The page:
I replied that I didn’t have much money, but I did have eight hundred volunteers who would knock on the doors of every house in his stronghold, telling all the Italian mothers that Arthur Barbieri wanted to keep sending their sons to fight and die in Vietnam. “You don’t need that grief,” I said. “Why do you care who wins the nomination? Endorse McGovern. He was a war hero in World War II. He can make peace and you can keep control of New Haven.”
Barbieri is struck by this law student—he and Matty Troy of New York are the only old-line bosses to endorse McGovern in the primary.
—Wanting to take Hillary Rodham to a special exhibit in the Yale art gallery for their first date, he finds the gallery locked, but talks his way in by telling the custodian that he will clean up the litter in the gallery courtyard if he lets them go through the exhibit.
—Fresh from law school, Clinton hears his application for a teaching job is turned down by the dean of the University of Arkansas Law School because he is too young and inexperienced, and he says those qualities are actually a recommendation:
I’d be good for him, because I’d work hard and teach any courses he wanted. Besides, I wouldn’t have tenure, so he could fire me at any time. He chuckled and invited me to Fayetteville for an interview.
He gets the job.
—After doing the whole Lamaze course to assist his wife when their first child is born, he learns that she must have a Caesarean section because the baby is “in breech.” No one is allowed in the operating room during surgery. He pleads that Hillary has never been in a hospital before and she needs him. He is allowed to hold her hand during the delivery. Can no one say no to this man?
Persuasiveness on Clinton’s scale can be a temptation. The ability to retrieve good will can make a person careless about taking vulnerable steps. Indeed, a certain type will fling himself over a cliff just to prove he can always catch a branch and crawl back up to the top. There is nothing, he begins to feel, for which he cannot win forgiveness. This kind of recklessness followed by self-retrieval is what led Clinton to think of himself as “the comeback kid” (the use of the word “kid” is probably more indicative than he intended). Famous charmers are fun to be around, but they are not people to depend on.
David Broder at his sniffiest declared that Clinton was a social usurper in Washington: “He came in here and he trashed the place, and it’s not his place.”2 Clinton was simply “not one of us.” But unlike Broder he had gone to school there. From the time he saw Washington as a high school member of Boys Nation and shook President Kennedy’s hand, Clinton wanted to get back there. His college placement counselor, Edith Irons, told me she urged him to apply to several colleges, not just one. But he filled out forms only for Georgetown—not because it was a Jesuit school, or a good school. Because it was in Washington. And so ingratiating was this Southern Baptist in a cosmopolitan Catholic school that he quickly became class president as a freshman and sophomore. He did not run for the office in his third year because by then he was an intern in Arkansas senator William Fulbright’s office. He had to be given security clearance because he ran classified documents from place to place on Capitol Hill. Already he was a Washington insider.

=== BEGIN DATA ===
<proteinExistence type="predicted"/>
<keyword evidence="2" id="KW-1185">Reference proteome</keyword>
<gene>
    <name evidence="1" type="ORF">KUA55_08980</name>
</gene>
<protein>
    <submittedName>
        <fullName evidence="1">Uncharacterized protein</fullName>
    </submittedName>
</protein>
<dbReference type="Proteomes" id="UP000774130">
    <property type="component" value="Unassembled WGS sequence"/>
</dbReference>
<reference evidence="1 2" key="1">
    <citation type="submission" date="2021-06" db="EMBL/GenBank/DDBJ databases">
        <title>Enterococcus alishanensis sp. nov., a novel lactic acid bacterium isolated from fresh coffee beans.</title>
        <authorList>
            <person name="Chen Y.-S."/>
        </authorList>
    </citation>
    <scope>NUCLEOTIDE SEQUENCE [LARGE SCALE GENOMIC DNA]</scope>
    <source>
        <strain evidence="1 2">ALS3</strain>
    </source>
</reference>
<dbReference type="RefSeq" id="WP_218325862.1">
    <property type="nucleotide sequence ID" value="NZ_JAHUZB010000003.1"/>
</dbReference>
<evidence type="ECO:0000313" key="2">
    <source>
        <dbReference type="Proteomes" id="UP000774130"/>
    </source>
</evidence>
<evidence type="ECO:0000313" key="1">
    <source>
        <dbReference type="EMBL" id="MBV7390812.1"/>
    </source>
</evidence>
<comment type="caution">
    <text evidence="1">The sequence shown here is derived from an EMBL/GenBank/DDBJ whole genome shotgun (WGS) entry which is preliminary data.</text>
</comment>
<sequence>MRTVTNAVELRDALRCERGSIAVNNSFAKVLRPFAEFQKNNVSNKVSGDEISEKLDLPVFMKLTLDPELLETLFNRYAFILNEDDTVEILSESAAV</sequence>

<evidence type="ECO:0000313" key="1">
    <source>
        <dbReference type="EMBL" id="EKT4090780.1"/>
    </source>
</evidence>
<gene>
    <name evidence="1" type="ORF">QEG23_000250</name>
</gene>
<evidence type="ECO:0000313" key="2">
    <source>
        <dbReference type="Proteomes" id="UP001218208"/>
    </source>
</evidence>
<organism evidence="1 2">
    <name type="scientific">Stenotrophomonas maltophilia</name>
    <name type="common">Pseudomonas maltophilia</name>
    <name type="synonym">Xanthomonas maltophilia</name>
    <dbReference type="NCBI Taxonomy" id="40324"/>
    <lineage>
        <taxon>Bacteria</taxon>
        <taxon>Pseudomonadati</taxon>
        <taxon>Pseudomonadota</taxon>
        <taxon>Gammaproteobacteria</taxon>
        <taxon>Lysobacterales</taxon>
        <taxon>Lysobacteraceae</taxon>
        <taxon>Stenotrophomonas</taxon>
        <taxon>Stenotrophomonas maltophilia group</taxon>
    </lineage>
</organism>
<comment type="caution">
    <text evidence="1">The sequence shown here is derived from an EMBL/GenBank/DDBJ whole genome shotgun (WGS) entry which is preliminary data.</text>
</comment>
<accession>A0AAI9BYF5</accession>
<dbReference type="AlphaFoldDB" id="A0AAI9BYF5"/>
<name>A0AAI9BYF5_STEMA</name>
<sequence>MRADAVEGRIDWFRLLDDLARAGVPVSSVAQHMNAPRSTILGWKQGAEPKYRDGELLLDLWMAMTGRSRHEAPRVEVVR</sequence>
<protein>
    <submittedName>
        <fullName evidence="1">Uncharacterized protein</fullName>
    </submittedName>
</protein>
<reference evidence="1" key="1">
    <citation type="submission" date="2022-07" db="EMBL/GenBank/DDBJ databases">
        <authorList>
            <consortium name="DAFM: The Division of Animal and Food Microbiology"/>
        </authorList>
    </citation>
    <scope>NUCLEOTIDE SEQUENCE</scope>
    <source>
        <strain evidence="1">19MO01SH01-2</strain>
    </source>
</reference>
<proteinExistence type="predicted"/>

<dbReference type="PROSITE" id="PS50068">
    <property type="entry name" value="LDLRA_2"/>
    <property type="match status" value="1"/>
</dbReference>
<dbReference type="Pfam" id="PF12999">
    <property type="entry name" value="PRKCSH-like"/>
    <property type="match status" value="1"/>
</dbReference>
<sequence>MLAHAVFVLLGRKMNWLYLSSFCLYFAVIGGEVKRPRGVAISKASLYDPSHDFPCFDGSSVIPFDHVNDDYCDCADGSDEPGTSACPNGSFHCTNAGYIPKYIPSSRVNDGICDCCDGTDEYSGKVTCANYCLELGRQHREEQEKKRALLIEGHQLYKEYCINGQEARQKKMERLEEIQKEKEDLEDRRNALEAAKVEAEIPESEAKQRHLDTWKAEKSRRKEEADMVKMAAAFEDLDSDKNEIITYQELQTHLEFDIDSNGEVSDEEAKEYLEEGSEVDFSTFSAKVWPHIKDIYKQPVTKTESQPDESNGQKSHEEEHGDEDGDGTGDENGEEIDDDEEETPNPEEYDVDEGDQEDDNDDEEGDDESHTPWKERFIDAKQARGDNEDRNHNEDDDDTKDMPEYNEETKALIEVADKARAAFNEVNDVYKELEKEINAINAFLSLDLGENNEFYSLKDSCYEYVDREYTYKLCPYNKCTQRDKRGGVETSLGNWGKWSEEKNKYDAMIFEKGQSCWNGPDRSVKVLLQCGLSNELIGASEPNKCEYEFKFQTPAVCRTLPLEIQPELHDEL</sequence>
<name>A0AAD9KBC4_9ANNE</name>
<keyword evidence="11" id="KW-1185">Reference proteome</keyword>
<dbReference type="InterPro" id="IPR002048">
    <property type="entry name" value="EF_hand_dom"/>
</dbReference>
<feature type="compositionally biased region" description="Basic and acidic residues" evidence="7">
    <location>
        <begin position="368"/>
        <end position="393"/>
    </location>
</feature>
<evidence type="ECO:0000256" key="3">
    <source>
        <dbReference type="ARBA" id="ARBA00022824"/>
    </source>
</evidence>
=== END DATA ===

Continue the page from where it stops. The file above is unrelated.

Some of the freshest pages in the book register Clinton’s impressions of the senators he observed. These were models against which he was measuring his future career, and the images were printed deep in him. He saw Carl Hayden of Arizona, whom a friend called “the only ninety-year-old man in the world who looks twice his age.” The senior senator from his own state, John McClellan, had sorrows “drowned in enough whiskey to float the Capitol down the Potomac River.” Clinton was especially interested in Senator Robert Kennedy, brother to his own fallen hero:
He radiated raw energy. He’s the only man I ever saw who could walk stoop-shouldered, with his head down, and still look like a coiled spring about to release into the air. He wasn’t a great speaker by conventional standards, but he spoke with such intensity and passion it could be mesmerizing. And if he didn’t get everyone’s attention with his name, countenance, and speech, he had Brumus, a large, shaggy Newfoundland, the biggest dog I ever saw. Brumus often came to work with Senator Kennedy. When Bobby walked from his office in the New Senate Building to the Capitol to vote, Brumus would walk by his side, bounding up the Capitol steps to the revolving door on the rotunda level, then sitting patiently outside until his master returned for the walk back. Anyone who could command the respect of that dog had mine too.
One of Clinton’s housemates at Georgetown worked in Robert Kennedy’s office, and another was in Henry “Scoop” Jackson’s office. A Georgetown girl he was dating hated Kennedy because she was working for his rival, Eugene McCarthy, whose lassitude Clinton compared unfavorably with Kennedy’s energy. He especially admired his own boss, Senator Fulbright:
I’ll never forget one night in 1967 or ‘68. I was walking alone in Georgetown when I saw the Senator and Mrs. Fulbright leaving one of the fashionable homes after a dinner party. When they reached the street, apparently with no one around to see, he took her in his arms and danced a few steps. Standing in the shadows, I saw what a light she was in his life.
Aristotle, Nichomachean Ethics 1097– 1098. ↩
Sally Quinn, "Not in Their Backyard: In Washington, That Let Down Feeling," The Washington Post, November 2, 1998.↩